This is one of series of blogs that are a retrospective reflection on Integral City Community of Practice’s experience in taking the In This Together (ITT) course on basic facilitation skills taught by Diane Musho Hamilton and Ten Directions.
In the sixth module of the course we gathered our learnings from transmuting emotions, embracing questions, recognizing points of view at the table and listening well to enter the “refiner’s fire” of conflict.
Conflict is an uncomfortable place for many and a condition devoutly to be avoided by others. It feels like the zone of being right and wrong. It entails confrontation and triggers negative emotions of fear, anger, worry and even hatred. The nightly news is filled with stories of conflict on every level – personal, professional, families, communities, cities and nations. From small disagreements to outright war, conflict seems to surround us.
Diane asked us to share our habitual style of engaging conflict. She asked us to consider how our patterns reflected the reptilian brain’s three basic responses to conflict: fight, flight or freeze? Were we Aggressors on the attack, Avoiders who want to hide, or Accommodators who wish to appease?
Once we recognized habitual responses, we were able to consider Diane’s proposition that conflict offers an opportunity to pivot from our point of view. Conflict can reveal differences that can make a difference that expand our perspectives on issues, allow us to see others in a new light and surface underlying wants and needs behind everyone’s positions. Conflict often allows us to re-frame right and wrong into larger contexts that offer alternative actions and outcomes.
She also reminded us that clearing our emotions as we had practised in the last class, enabled us to be present with the conflict.
What was the ITT homework?
Our homework asked us to notice, if we find ourselves in conflict this week, rather than defaulting to our habitual style (Aggressor, Avoider, Accommodator) to try practicing these steps:
- Stay present in the conflict, don’t avoid it.
- Work with the emotions first. Include, name, and validate them.
- Ask what is right about this conflict?
- Identify the specific issues – (What exactly are we fighting about)?
- Surface the underlying wants and needs of your positions.
- Compromise. (Or keep fighting…)
- Reflect on this practice, how well it went, and what you noticed
1. What did we experience in accomplishing the homework related to leveraging conflict through shared intention?
Our conversation started with recounting a conflict aired in a public meeting, where one practitioner noticed the emotions she experienced included humiliation, anger, despising others and resentment. It was not easy to name what was right about the conflict because it contained so much apparent disrespect, fear-mongering and FEAR (false evidence appearing real). But one proposition was that the conflict offered an opportunity for the multiple parties to express their differences. The situation was so volatile that the pattern for her initial participation in the conflict was intentional Avoidance to prevent inflaming the circumstances further. But subsequently the practitioner chose to use a systemic constellation work (SCW) process to discover what work she needed to do on herself, because she could not see how to change others – or that they would be willing to change. The dilemma she discovered at the core of the conflict was the tendency for the group to criticize what was best in her (and others) and turn it against her (and them). As it turned out, the SCW facilitator helped the participant to realize this was an old family memory statement of her own that she needed to release is to get clear on the real issues involved in the conflict. Returning this memory to her ancestors, helped the facilitator to be freed from the negative emotions embroiling the conflict and gave her more options to move forward.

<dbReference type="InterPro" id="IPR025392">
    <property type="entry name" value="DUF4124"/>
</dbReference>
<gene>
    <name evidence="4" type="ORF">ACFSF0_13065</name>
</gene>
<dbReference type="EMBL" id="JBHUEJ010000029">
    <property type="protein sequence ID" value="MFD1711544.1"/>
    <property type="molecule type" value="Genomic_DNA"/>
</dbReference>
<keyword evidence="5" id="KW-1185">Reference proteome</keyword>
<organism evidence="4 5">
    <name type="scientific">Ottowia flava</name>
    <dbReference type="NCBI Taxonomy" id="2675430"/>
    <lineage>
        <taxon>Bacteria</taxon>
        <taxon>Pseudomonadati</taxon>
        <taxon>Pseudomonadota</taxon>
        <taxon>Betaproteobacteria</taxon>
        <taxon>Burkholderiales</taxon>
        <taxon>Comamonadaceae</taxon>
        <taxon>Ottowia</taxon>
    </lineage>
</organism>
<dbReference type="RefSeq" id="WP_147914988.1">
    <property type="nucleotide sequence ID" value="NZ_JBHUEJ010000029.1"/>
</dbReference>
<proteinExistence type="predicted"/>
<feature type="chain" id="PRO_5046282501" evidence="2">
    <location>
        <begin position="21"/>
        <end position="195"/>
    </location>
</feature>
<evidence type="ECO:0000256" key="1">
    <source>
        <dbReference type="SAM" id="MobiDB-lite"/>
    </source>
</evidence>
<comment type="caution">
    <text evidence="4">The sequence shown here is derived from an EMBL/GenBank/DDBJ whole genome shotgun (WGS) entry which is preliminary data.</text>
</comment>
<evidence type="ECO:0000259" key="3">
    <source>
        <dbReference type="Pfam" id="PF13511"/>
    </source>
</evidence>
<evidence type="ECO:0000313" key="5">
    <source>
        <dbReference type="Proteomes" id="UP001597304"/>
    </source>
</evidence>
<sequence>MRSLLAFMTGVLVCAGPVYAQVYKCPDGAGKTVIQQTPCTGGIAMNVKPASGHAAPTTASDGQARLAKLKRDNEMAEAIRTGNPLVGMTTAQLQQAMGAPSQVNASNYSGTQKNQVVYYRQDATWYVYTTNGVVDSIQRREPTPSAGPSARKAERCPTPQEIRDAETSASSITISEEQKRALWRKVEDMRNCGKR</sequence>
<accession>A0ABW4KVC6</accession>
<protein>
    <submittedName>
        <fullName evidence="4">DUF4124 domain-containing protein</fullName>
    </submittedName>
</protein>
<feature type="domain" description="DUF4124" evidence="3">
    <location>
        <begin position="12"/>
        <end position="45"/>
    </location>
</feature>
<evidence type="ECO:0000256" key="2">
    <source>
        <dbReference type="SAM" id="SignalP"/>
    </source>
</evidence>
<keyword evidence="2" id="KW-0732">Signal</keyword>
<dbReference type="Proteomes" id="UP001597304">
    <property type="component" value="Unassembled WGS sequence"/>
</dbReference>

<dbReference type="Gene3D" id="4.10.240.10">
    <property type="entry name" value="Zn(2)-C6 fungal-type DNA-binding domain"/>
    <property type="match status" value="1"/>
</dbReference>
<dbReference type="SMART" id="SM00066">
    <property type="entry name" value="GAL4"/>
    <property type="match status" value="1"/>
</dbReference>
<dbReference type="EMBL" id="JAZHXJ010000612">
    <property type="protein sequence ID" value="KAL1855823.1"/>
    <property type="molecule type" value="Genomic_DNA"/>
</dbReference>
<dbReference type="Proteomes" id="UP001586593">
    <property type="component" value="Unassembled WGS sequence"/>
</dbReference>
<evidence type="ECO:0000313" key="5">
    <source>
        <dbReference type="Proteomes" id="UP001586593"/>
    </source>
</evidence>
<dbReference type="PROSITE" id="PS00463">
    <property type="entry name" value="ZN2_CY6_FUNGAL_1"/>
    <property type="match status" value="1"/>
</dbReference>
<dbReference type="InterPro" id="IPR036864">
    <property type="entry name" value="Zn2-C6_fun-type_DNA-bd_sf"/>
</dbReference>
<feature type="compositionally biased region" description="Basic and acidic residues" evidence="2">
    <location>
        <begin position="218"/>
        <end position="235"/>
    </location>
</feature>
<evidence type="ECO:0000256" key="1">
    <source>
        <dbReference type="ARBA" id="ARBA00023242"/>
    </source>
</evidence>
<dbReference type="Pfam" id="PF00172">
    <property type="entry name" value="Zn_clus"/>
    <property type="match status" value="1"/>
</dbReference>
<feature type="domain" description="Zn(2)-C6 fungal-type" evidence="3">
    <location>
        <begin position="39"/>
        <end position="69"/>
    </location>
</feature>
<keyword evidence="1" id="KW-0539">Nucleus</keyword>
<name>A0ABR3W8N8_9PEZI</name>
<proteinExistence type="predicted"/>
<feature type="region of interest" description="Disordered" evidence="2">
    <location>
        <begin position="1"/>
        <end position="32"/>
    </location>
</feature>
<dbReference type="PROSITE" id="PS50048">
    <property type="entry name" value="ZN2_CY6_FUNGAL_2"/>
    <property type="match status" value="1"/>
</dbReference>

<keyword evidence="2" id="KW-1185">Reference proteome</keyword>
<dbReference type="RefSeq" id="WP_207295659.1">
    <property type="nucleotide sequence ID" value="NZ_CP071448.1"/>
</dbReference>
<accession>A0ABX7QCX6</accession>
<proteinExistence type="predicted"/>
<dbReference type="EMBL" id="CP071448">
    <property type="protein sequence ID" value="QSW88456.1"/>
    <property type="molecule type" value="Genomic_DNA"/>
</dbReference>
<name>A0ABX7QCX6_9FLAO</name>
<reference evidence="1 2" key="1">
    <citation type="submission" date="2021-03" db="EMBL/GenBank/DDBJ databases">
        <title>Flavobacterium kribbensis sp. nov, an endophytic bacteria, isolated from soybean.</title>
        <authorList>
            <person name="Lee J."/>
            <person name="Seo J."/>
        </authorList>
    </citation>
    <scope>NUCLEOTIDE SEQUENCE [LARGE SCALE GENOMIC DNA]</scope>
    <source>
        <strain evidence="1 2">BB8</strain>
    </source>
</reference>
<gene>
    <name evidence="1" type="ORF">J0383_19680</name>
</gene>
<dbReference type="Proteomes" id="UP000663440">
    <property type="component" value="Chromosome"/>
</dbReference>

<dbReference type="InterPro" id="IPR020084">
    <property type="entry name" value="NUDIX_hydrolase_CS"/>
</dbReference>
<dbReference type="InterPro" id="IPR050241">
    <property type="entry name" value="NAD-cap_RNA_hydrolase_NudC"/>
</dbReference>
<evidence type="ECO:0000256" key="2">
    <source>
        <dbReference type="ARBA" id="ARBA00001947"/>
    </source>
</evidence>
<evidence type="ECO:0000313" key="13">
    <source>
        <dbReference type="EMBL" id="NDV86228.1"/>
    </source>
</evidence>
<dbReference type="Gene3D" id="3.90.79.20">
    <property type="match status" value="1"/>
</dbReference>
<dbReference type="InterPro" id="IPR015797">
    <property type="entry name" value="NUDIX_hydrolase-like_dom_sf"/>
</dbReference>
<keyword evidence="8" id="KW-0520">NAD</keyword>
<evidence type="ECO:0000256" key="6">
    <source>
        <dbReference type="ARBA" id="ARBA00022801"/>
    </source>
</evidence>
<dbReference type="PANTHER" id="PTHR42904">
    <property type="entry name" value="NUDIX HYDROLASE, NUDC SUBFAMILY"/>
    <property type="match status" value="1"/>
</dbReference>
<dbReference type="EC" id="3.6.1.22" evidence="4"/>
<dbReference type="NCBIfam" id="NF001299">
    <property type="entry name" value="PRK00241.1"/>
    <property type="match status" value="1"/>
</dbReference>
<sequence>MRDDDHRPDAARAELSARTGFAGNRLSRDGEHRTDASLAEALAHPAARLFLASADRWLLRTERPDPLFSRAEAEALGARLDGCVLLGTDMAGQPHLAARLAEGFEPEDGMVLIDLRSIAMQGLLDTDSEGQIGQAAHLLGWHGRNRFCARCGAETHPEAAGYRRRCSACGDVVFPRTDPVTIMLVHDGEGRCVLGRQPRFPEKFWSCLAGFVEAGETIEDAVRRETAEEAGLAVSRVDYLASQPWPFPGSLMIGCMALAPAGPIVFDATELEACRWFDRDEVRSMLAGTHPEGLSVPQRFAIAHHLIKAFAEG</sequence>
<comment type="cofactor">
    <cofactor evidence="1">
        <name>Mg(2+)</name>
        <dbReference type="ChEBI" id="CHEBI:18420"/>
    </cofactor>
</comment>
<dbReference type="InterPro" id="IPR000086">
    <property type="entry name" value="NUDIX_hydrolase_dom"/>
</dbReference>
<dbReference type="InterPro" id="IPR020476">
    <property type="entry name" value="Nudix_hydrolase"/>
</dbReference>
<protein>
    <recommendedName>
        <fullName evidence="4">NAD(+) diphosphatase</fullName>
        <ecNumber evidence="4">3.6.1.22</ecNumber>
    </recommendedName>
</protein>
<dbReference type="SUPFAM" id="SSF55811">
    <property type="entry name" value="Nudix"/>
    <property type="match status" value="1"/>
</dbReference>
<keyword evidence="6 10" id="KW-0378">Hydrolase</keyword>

In doing the work with systems constellation, another participant remarked on the possibility that in conflict we can perpetuate the cycle or circle of roles that include: Victim, Tyrant, Rebel, Rescuer, Survivor and Witness. It can be helpful to recognize which role we are playing in addition to our habitual style pattern in conflict situations. We can often be surprised to find we are playing several, if not all the roles. The recognition of our patterns and our roles can often ground us and allow us to engage with people in a conflict situation more willingly.
This observation reminded us how the class with transmuting feelings and emotions invited us to find the location of the feeling in our body. When we can not only name the emotions, but notice their embodiment, that practise can also release tension in our bodies and open our hearts to greater compassion for others and the situation.
Another participant shared a story of inner conflict. She had decided to let go a particularly valued studio space and she felt the artist in her resisting. She noticed she was grumpy, anxious and mistrustful that this was the right step (although her logical self believed it was).
Beyond the experience of public and personal conflict, one practitioner noticed the number of conflicts he simply witnessed on a visit to New York City. He asked himself, “Do I get involved?” On a deeper level, he realized that maybe there was something right about the conflict and he didn’t have an answer.
Another participant made the connection that in conflict it is difficult for her to avoid the sense of being the victim. Especially, when people in her direct surroundings assume her intentions without confirming them with her. Then she notices she is triggered into the response, “It is not fair.” When she has more space to consider the situation she can then inquire whether she is exaggerating and where there might be some truth in others’ assumptions about her.
We all agreed that when to say something about a conflict situation or when to stay quiet, is often a critical decision to how we choose to take care of ourselves. This can be influenced not only by our preconditioning (i.e. experience with surviving conflict when we are younger) and our preferred style, but our health and our sense of feeling strong enough to engage with those in the conflict.
Furthermore, we aligned with Diane’s observation that the most difficult place to practice these skills is in the family, with people you know best and who know you well. Ironically it seems easier to practise with people who are more distant than family members or close neighbours. It seems that the closer we are to people, the more difficult it is to surface shared intentions and find the leverage point for shifting the roots of conflict.
Being curious instead of resistant is a practice that can open us up to resolve conflict. This goes back to the practice of skilful questioning. We can also assist our inquiry by using practices that bypass our judging self – like left-hand writing or systemic constellation work.